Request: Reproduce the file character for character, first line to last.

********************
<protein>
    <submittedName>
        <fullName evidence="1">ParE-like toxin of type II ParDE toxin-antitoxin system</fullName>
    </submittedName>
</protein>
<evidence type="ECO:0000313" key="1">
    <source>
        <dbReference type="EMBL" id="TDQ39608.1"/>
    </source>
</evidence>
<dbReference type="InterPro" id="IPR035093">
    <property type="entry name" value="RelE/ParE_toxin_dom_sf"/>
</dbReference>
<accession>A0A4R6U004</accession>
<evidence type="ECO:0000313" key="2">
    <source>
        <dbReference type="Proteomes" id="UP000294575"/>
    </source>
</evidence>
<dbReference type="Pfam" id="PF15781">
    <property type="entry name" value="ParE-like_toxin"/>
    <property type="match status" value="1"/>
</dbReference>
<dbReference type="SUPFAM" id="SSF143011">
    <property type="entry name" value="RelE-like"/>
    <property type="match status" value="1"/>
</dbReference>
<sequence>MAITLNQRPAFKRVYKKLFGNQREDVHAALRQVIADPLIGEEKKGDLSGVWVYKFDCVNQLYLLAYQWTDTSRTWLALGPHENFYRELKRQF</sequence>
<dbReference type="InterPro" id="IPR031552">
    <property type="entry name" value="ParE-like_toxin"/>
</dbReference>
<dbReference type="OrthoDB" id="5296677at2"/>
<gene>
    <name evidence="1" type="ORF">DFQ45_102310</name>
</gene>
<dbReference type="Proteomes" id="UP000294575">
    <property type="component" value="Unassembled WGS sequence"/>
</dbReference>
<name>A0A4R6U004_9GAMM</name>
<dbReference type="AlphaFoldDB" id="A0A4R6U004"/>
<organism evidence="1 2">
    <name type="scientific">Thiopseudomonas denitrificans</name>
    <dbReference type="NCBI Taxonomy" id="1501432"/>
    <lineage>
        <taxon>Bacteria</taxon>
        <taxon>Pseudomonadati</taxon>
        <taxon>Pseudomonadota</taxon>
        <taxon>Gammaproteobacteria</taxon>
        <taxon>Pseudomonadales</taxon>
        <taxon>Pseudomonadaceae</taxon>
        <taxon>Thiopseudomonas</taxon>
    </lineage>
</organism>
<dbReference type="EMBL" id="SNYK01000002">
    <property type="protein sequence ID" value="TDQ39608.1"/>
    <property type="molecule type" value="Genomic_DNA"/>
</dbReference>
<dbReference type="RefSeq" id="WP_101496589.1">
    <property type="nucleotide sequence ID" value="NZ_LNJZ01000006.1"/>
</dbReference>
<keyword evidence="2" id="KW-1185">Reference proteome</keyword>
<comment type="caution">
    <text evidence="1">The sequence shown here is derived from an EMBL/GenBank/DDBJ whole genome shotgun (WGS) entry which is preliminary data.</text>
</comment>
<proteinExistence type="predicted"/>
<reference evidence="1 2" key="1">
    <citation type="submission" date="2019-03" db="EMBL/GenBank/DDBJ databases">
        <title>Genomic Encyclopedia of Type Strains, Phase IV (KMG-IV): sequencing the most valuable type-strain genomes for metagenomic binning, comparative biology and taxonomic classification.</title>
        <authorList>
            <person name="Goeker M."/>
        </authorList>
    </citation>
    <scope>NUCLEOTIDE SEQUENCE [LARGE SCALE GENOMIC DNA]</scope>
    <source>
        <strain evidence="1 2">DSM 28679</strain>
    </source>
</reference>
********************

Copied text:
<protein>
    <submittedName>
        <fullName evidence="1">ParE-like toxin of type II ParDE toxin-antitoxin system</fullName>
    </submittedName>
</protein>
<evidence type="ECO:0000313" key="1">
    <source>
        <dbReference type="EMBL" id="TDQ39608.1"/>
    </source>
</evidence>
<dbReference type="InterPro" id="IPR035093">
    <property type="entry name" value="RelE/ParE_toxin_dom_sf"/>
</dbReference>
<accession>A0A4R6U004</accession>
<evidence type="ECO:0000313" key="2">
    <source>
        <dbReference type="Proteomes" id="UP000294575"/>
    </source>
</evidence>
<dbReference type="Pfam" id="PF15781">
    <property type="entry name" value="ParE-like_toxin"/>
    <property type="match status" value="1"/>
</dbReference>
<dbReference type="SUPFAM" id="SSF143011">
    <property type="entry name" value="RelE-like"/>
    <property type="match status" value="1"/>
</dbReference>
<sequence>MAITLNQRPAFKRVYKKLFGNQREDVHAALRQVIADPLIGEEKKGDLSGVWVYKFDCVNQLYLLAYQWTDTSRTWLALGPHENFYRELKRQF</sequence>
<dbReference type="InterPro" id="IPR031552">
    <property type="entry name" value="ParE-like_toxin"/>
</dbReference>
<dbReference type="OrthoDB" id="5296677at2"/>
<gene>
    <name evidence="1" type="ORF">DFQ45_102310</name>
</gene>
<dbReference type="Proteomes" id="UP000294575">
    <property type="component" value="Unassembled WGS sequence"/>
</dbReference>
<name>A0A4R6U004_9GAMM</name>
<dbReference type="AlphaFoldDB" id="A0A4R6U004"/>
<organism evidence="1 2">
    <name type="scientific">Thiopseudomonas denitrificans</name>
    <dbReference type="NCBI Taxonomy" id="1501432"/>
    <lineage>
        <taxon>Bacteria</taxon>
        <taxon>Pseudomonadati</taxon>
        <taxon>Pseudomonadota</taxon>
        <taxon>Gammaproteobacteria</taxon>
        <taxon>Pseudomonadales</taxon>
        <taxon>Pseudomonadaceae</taxon>
        <taxon>Thiopseudomonas</taxon>
    </lineage>
</organism>
<dbReference type="EMBL" id="SNYK01000002">
    <property type="protein sequence ID" value="TDQ39608.1"/>
    <property type="molecule type" value="Genomic_DNA"/>
</dbReference>
<dbReference type="RefSeq" id="WP_101496589.1">
    <property type="nucleotide sequence ID" value="NZ_LNJZ01000006.1"/>
</dbReference>
<keyword evidence="2" id="KW-1185">Reference proteome</keyword>
<comment type="caution">
    <text evidence="1">The sequence shown here is derived from an EMBL/GenBank/DDBJ whole genome shotgun (WGS) entry which is preliminary data.</text>
</comment>
<proteinExistence type="predicted"/>
<reference evidence="1 2" key="1">
    <citation type="submission" date="2019-03" db="EMBL/GenBank/DDBJ databases">
        <title>Genomic Encyclopedia of Type Strains, Phase IV (KMG-IV): sequencing the most valuable type-strain genomes for metagenomic binning, comparative biology and taxonomic classification.</title>
        <authorList>
            <person name="Goeker M."/>
        </authorList>
    </citation>
    <scope>NUCLEOTIDE SEQUENCE [LARGE SCALE GENOMIC DNA]</scope>
    <source>
        <strain evidence="1 2">DSM 28679</strain>
    </source>
</reference>